Martin Ganchev, Instructor at 365 Data Science
Martin Ganchev is the author of the Python, SQL, and Integration courses in the 365 Data Science Program. He has an MSc in Economic and Social Sciences from Bocconi University in Milan, Italy. Throughout his studies, Martin gained advanced knowledge of Mathematics, Statistics, Econometrics, Time-Series, and Behavioral Economics & Finance. His experience includes assisting an empirical research for Innocenzo Gasparini Institute of Economic Research, and working for DG Justice and Consumers at the European Commission, where he handled data pre-processing, data quality checking, econometric and statistical analysis.
Hi Martin, could you briefly introduce yourself to our readers?
Hi! I’m Martin. I’m the author of the 365 Python and SQL courses, including SQL+Tableau, and Python+SQL+Tableau. My background is heavily related to quantitative disciplines such as mathematics, statistics, econometrics, and programming.
Right now, I am doing research for a new course, and I’m very excited. It will be about data preprocessing, data preparation, and data manipulation using Python. We’ll be dealing with the pandas and NumPy libraries, in particular. The course is going to be quite massive, with tons of exercises and hands-on tasks. Its content and structure will be unique and I’m really curious to see what its final shape will be like.
So are we! Martin, as you mentioned, you’re one of the 365 Data Science instructors who created our Python, SQL and Integration courses. In your opinion, which are the top 2 most in-demand programming languages in 2019 and what sets them apart from the rest?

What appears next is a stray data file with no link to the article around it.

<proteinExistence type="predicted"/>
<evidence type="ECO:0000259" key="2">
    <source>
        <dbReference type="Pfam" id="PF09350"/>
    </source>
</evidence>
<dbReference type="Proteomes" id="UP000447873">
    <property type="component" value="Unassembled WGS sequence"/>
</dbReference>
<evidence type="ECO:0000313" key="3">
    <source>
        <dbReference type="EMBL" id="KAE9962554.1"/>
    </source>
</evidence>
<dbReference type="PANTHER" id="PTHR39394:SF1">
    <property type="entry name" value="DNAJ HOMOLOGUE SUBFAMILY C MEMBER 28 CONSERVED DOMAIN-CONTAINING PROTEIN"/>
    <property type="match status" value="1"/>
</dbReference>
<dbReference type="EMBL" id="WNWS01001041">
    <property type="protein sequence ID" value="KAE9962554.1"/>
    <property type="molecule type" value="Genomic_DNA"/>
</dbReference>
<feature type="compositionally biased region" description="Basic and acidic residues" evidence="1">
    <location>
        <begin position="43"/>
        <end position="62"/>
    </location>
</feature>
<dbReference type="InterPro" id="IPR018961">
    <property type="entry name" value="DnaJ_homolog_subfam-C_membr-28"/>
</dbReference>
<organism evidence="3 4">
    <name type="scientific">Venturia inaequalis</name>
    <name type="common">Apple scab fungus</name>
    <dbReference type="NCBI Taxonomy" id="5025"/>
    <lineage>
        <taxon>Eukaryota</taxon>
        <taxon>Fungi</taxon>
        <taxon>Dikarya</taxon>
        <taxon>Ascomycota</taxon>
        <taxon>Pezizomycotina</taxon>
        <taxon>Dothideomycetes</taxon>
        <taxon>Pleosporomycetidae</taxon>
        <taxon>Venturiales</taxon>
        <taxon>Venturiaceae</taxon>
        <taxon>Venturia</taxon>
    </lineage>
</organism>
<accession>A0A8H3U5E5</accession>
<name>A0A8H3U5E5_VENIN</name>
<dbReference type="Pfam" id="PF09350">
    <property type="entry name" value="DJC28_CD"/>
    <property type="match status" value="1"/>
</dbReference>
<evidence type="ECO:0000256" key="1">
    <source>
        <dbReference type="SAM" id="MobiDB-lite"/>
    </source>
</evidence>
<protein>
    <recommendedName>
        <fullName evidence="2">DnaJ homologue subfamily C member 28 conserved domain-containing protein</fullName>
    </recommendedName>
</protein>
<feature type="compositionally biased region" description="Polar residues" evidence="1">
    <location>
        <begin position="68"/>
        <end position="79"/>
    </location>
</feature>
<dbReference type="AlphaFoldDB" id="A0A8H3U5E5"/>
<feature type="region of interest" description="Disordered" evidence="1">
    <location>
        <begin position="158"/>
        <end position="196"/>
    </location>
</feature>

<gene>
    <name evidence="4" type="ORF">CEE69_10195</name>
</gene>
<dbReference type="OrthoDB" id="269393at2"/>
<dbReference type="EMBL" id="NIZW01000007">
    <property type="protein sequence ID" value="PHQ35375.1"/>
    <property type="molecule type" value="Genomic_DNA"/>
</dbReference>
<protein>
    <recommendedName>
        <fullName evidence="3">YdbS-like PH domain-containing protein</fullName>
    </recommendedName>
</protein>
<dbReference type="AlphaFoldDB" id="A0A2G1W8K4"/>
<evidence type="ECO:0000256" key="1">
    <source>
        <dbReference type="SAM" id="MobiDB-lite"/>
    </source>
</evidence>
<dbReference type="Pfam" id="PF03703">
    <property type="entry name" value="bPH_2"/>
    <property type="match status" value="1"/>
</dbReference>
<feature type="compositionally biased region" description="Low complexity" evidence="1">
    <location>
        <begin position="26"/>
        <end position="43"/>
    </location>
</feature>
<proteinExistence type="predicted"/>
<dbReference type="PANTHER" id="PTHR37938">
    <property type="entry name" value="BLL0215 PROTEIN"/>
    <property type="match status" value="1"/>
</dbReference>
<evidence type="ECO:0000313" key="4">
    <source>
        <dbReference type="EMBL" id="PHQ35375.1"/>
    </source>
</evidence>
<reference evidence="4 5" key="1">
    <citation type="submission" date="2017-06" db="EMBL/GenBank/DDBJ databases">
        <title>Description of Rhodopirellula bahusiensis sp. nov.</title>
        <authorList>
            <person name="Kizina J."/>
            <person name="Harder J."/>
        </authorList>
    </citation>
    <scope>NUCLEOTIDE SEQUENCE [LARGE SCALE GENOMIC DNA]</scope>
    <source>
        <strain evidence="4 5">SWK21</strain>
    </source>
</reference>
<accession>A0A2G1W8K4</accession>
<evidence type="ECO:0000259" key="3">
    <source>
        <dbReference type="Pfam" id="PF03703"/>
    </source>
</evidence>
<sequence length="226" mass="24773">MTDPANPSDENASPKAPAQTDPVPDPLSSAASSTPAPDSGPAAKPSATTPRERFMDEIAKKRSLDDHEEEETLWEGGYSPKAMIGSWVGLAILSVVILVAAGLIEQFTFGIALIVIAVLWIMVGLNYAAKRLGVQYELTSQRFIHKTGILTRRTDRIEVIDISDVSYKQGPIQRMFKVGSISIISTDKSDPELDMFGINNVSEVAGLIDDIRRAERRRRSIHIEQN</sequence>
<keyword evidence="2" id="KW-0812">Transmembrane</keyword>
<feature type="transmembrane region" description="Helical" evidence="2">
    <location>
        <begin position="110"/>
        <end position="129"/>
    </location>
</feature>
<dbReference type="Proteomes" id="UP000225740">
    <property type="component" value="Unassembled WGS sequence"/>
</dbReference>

Every programming language has its advantages and disadvantages. But more importantly, every language has its domain, and that’s where it can be better than other languages. For instance, some are specific to web-programming, others to data science, yet others have been created to manipulate relational databases, and so on.
What sets Python and Java apart is that they can operate in many domains, while at the same time they manage to preserve their integrity.
These domains are related to different fields of activity. Web development, machine learning, big data, statistics, and any sort of analytics intertwine and can all be part of a single business.
Another reason for you to start learning Python or Java is that they are quite intuitive to grasp.
And so on, and so forth… But as a whole, these are the reasons that make Python and Java really powerful today and I can’t see yet an alternative that would push any of them out of the top 2!
I can speak more about Python because that’s the one I’m specializing in. In fact, I’m still learning new things. And it is always great when you have to explore a new Python tool to obtain the desired analytic outcome!
Anyway, you must be aware which programming language will suit your needs best. In my case, I’m quite happy to say I use Python and SQL every day.
So Python and Java are at the top of your list. But which one is your favourite?
Python! Dare I answer differently?!